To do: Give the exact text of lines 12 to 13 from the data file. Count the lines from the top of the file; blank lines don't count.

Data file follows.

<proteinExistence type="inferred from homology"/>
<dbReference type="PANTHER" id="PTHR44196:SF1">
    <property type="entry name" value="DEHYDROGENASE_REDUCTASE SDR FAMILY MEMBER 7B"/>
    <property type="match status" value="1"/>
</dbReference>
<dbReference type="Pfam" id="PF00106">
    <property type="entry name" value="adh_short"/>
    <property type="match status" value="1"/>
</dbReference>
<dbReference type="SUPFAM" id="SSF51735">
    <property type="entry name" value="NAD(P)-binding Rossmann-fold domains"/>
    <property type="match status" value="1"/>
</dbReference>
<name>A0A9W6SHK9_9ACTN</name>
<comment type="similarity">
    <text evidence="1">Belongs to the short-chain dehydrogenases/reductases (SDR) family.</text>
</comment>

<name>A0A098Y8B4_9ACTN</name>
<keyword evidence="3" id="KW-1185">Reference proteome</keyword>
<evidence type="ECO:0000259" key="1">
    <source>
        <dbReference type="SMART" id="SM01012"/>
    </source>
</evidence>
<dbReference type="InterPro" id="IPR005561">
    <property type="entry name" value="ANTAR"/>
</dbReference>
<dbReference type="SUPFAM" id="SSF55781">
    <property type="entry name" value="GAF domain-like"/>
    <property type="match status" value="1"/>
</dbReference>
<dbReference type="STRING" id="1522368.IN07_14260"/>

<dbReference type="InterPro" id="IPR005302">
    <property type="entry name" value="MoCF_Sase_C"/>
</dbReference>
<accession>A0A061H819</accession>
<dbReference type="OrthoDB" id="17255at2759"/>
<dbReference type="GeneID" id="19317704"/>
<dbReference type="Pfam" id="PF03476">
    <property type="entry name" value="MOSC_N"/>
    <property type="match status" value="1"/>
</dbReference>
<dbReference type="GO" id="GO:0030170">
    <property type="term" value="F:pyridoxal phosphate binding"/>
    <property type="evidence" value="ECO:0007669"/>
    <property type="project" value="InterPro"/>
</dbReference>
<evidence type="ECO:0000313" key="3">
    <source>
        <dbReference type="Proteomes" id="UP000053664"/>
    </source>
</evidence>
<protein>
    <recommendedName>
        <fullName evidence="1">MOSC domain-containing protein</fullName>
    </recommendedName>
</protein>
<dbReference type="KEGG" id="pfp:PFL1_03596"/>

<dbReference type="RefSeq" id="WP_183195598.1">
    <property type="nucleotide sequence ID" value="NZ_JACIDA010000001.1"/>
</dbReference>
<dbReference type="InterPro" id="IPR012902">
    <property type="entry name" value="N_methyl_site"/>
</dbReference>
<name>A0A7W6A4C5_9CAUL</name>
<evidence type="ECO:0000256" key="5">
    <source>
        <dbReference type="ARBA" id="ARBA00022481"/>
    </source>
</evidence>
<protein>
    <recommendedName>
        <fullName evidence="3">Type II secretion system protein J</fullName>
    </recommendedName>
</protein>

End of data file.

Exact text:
    <property type="match status" value="1"/>
</dbReference>